Derek; you OK?

  26. Derek Lazenby says:

    Yeah ta, just didn’t have anything to say about this one. Struggled to two thirds, but that’s not new. The blog told me all I needed to know.

    Trying to be topical, I entered this into Paul’s weekly clue comp……

    Queen consort belonging to king makes Matilda waltz more than Strauss (9,7)

    Daresay it’ll get ignored as usual.

  27. Neil says:

    Derek: I wish I hadn’t asked!
    Was just off to bed, but now you’ve given me reason to stay up a little longer – maybe too much longer though. I’ve committed your clue to paper in my best copperplate and shall give it some more thought, in the morning. Initial inclinations towards Philip or Albert were going to get me nowhere, I suspect. My concern is that you may have added to my restless crossword dreaming. So, how sad is that? Maybe I should be thinking ‘cricket’, perhaps women’s cricket? I hope I’m not being out of order to publish these thoughts. I don’t know anything about Paul’s clue comp. so don’t know the protocol.

  28. Derek Lazenby says:

    Oh it’s public domain, no sweat. And your later thoughts are definitely getting there! Congrats.

  29. Neil says:

    Derek: codicil, or addendum, or supplementary or some such:

    ‘9,7’ comes to 16. Can that be right?

  30. Derek Lazenby says:

    Guess it would have to split into two a la Araucaria, or just use a bigger grid!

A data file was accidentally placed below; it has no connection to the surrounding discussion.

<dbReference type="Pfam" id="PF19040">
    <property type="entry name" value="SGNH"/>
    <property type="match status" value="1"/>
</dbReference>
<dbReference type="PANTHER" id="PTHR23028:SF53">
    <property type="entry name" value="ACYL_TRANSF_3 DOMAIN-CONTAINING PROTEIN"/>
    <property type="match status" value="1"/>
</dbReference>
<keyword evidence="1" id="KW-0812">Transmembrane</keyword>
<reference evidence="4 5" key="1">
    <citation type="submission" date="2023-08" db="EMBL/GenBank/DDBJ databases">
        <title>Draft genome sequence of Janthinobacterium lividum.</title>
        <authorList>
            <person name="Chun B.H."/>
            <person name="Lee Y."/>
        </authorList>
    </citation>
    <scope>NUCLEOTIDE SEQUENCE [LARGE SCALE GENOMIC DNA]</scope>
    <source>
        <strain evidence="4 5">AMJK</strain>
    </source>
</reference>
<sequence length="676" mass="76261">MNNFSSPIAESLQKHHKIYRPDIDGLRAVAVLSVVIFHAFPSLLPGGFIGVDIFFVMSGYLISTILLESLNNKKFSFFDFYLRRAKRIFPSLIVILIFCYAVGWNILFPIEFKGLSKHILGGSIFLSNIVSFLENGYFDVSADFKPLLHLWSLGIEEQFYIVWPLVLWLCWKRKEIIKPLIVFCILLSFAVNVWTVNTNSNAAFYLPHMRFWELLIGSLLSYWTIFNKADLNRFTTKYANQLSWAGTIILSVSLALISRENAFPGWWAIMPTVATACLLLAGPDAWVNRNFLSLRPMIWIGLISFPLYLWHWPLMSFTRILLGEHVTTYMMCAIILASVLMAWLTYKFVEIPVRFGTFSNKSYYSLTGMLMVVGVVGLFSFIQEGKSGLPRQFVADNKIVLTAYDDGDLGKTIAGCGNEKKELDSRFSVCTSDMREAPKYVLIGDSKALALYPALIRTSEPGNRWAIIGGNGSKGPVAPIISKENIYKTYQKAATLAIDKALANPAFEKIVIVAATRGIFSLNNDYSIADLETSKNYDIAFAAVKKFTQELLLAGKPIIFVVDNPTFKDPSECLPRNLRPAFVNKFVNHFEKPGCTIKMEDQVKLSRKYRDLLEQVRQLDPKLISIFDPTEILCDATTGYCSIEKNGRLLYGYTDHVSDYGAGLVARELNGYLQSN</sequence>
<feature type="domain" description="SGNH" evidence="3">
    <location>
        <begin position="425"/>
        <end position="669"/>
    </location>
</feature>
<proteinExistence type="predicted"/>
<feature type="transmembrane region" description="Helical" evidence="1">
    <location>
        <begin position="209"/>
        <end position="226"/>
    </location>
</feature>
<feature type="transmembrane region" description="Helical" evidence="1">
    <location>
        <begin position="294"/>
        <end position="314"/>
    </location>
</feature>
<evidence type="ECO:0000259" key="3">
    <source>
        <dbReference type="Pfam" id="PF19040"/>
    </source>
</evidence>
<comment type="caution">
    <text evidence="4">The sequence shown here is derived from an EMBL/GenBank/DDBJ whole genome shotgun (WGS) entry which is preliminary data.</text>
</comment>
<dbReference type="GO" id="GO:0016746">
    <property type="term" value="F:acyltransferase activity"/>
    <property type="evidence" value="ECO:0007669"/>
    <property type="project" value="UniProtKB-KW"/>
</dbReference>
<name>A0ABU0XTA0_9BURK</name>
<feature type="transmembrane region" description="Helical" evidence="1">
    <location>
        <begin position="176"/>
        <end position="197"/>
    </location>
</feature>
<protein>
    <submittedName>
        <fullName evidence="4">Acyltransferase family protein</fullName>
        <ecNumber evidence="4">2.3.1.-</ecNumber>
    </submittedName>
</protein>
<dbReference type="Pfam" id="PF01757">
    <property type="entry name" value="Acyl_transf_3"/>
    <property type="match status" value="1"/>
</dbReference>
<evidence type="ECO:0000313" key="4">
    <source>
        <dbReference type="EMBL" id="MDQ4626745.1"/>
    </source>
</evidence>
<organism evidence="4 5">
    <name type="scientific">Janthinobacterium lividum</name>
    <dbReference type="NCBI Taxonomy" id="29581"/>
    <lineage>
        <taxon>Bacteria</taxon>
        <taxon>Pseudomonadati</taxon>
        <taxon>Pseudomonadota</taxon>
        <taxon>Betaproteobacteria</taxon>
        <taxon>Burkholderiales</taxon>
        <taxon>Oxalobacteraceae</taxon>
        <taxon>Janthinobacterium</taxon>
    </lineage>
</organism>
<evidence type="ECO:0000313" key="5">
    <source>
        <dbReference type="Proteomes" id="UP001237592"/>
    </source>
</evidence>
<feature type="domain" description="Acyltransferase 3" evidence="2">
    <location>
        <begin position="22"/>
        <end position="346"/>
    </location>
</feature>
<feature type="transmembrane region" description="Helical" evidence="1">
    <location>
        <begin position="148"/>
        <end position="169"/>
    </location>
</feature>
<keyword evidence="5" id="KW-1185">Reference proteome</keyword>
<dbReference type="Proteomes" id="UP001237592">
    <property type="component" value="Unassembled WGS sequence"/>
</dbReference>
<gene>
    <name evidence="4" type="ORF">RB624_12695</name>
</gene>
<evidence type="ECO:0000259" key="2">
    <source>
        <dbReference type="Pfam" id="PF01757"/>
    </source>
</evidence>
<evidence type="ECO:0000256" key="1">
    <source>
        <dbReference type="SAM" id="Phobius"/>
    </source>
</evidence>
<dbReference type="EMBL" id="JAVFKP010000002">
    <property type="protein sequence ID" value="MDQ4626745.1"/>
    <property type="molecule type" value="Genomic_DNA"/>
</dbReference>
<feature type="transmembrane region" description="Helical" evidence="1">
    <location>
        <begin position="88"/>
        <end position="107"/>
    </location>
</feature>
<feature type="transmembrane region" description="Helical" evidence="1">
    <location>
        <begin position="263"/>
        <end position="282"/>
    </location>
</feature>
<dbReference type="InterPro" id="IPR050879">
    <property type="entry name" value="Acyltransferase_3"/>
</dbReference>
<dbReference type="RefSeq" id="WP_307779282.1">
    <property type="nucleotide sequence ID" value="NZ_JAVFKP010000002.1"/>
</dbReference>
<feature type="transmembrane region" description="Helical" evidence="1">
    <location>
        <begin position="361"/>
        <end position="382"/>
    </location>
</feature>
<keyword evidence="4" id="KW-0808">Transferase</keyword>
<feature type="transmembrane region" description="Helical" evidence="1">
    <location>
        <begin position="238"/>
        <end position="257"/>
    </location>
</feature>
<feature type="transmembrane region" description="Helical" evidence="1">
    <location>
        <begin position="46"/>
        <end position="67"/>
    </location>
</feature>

31. Neil says:

    Derek: reject bigger grid! I’ll try splitting it. Won’t yet try googling the English women’s test team, but can’t for the life of me recall the name of our captain, or our top scorer, or bowler in the triumph. Ashamed! Back to the wordplay before cheating with Google. It didn’t get the Media coverage it deserved, did it? Or am I going in the wrong direction? (You did mention the other day that you were watching it on TV).

  32. Derek Lazenby says:

    Very very nearly there.

    Could be a Times Jumbo xword!

    It certainly didn’t get the coverage it deserved, even though it got more than previous years.

    Haven’t worked for nearly 4 years, semi-retired I guess, so I wanted a cheap way to see a good game. Thought laterally, went to an England game last year for £5 instead of £75+. Wasn’t disappointed, been a fan ever since. It’s a no-brainer money-wise.

  33. Neil says:

    Nothing semi about my retirement, but i really feel sleepy now, so going to have to find my pit.

    Pleased I’m closing in on it and will try again tomorrow. Rather enjoyed playing cricket, until an incompetent teacher put me off the game. But there, I’m in a minor County (ONLY in that regard) and you’re not.

    I did recall Holly Colvin (wow!), which doesn’t seem to help much. Thanks for all this, Derek. I’ll get back to you here or in the responses to the next puzzle. Meanwhile, I shall go and seek my troubled crossword dreams.

    Unless we’re blasted for getting too far off-topic.

  34. Barnaby Page says:

    Thanks for the explication of 23d. I had foolishly seen it as an anagram of ANGER (which would make it a rather bad clue, with two anagram indicators – “about” and “new”).

  35. Gaufrid says:

    Neil and Derek
    Re comments #25 to 33. In future please keep your early morning chats on-topic or else move to the Chat Room.